911 calls made from cellphones can cause problems, director says


Fox59 has uncovered that 911 calls made by cellular phones are at risk of being connected to the wrong 911 call center, wasting valuable seconds during an emergency.

Beth Myers of Westfield learned that the hard way in July, when her 73-year-old mother Cecilia Raines looked like she was having a stroke.

"It was scary," said Myers, who picked up her cell phone and dialed 911.

“She’s breathing and her eyes are open really wide, but she’s not talking," she told the dispatcher on the other line.

She thought help was on the way, but when the dispatcher asked Myers for the address, she realized a horrific mix-up had occurred.

“Oh. Ma’am, you’re calling from Westfield, Indiana. This is Anderson Police Department!” the dispatcher exclaimed.

Myers hung up and tried again, but her calls were going to the Anderson 911 call center instead of the Hamilton County 911 center.

"I felt helpless," she said.

The dispatcher can be heard in the 911 call struggling to help. By the time Myers' husband called Westfield Police with his cell phone, Raines' condition had worsened.

"She didn't make it that night," Myers recalled. "By the time they got her to the hospital, she was pronounced dead."

After Fox59 aired Myers' story, our newsroom was contacted by other people who claimed similar stories. We discovered, the mix-up apparently happens frequently nationwide.

"It's a tragic story, but it's one that I think if you look at across the nation, you see it happening more and more often," said Joe Mangas, Director of the 911 Communications Center in Hamilton County.

He said cell phones towers will send calls to the wrong centers all the time. His own dispatchers often get calls from outside the county, even from other states in the Midwest.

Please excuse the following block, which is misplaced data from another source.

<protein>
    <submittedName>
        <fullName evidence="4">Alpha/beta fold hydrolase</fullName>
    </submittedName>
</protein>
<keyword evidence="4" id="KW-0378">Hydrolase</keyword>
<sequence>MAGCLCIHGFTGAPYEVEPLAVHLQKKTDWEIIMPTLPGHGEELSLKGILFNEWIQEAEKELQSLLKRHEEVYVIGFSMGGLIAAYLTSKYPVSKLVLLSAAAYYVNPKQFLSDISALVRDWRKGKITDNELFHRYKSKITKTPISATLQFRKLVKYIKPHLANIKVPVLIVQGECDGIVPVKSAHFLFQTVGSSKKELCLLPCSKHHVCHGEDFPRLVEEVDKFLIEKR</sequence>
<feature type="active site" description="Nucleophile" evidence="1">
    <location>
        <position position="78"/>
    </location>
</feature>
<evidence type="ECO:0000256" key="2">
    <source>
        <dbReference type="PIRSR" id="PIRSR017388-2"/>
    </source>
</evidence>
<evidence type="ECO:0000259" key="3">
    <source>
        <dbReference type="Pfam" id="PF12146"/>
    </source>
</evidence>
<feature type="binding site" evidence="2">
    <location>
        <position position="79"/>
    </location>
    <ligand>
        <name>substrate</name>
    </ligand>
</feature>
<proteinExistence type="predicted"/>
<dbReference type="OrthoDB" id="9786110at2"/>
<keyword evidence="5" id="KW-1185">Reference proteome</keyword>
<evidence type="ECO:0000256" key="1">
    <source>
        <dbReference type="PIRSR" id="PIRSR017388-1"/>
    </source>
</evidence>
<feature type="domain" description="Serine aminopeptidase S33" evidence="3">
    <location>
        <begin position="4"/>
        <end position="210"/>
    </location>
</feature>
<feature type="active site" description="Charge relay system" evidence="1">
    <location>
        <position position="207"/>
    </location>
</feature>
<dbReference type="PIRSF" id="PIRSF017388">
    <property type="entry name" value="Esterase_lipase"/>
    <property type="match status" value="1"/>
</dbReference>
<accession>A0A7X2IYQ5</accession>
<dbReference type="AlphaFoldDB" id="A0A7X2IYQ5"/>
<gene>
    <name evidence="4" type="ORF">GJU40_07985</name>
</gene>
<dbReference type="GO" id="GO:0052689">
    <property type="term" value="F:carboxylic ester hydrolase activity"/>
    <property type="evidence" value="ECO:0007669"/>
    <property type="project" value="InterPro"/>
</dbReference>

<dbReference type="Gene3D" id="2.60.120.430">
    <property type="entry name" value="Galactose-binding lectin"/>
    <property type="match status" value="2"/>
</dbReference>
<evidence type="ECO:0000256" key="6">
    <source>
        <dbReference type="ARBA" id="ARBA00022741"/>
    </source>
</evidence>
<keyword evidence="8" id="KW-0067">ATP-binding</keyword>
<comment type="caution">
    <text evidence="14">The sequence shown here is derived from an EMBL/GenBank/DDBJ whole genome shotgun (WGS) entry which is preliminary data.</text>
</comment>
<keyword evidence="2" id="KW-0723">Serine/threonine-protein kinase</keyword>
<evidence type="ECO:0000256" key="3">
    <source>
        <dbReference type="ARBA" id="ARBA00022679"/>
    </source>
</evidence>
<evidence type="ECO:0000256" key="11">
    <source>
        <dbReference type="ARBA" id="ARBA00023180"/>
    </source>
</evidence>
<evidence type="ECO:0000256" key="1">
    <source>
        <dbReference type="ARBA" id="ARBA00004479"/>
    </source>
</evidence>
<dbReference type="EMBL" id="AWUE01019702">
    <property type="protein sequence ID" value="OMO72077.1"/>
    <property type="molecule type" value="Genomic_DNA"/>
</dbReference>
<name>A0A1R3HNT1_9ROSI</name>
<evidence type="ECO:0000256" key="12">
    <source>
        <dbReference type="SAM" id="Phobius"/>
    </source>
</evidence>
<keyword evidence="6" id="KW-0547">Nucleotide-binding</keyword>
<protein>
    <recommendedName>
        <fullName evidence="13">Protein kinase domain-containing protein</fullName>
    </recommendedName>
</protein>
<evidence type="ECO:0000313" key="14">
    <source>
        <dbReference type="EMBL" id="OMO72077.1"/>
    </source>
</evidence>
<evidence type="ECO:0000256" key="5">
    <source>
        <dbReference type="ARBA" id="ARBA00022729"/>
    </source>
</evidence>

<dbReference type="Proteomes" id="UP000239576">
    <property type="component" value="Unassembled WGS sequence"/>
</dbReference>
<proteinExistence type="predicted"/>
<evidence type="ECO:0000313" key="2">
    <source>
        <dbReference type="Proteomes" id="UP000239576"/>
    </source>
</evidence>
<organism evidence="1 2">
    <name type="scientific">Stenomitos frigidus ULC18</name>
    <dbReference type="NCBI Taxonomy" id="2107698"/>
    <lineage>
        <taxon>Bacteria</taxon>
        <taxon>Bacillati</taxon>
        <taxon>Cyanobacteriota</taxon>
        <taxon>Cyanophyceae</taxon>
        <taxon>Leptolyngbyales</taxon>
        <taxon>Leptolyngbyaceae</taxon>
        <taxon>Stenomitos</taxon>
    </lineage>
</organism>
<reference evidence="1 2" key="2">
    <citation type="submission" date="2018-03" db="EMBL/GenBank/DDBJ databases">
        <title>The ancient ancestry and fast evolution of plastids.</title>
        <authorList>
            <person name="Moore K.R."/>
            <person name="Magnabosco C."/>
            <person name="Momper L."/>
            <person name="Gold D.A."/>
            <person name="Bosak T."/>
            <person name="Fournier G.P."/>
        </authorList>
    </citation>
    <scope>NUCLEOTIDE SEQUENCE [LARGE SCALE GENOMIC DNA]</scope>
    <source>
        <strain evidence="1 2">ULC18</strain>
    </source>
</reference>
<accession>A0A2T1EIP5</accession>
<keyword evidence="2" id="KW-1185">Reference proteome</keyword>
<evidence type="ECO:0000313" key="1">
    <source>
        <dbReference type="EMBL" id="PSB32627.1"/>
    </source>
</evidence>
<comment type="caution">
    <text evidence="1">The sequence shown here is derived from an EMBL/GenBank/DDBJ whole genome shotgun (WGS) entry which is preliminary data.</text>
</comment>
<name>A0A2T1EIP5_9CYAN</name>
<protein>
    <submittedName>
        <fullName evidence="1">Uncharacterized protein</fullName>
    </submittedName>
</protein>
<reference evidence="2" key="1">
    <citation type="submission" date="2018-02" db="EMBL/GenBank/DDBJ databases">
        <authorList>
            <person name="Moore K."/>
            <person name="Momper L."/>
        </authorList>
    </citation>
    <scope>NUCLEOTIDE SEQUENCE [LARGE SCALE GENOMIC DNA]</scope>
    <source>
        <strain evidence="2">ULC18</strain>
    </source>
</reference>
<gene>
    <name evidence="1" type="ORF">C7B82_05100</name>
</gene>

"There's not a week that goes by that we don't receive one," he said.

He said his center has a one button process in place that will transfer outside calls to the right place, in an effort to save crucial minutes during an emergency situation.

It's not clear if Anderson's 911 center has a similar program. A call to the center's director was not returned Tuesday.

A spokesman for Myers' cell phone provider, Sprint, said Monday that the wireless company is looking into the matter. Myers said a representative contacted her on Tuesday to let her know her phone service was going to be fixed.

Fox59 has still not received a comment from Sprint.

Myers said, she doesn't know if her mother would've survived if her original call for help would've gone to the right place. However, she wants the problem fixed so other families never go through what she did.

"There's just so many situations where we need 911 and we need it to work," she said.

Mangas suggests people keep their landlines, because of the problems. If you don't have one, you should keep your local emergency contacts in your cell phone.


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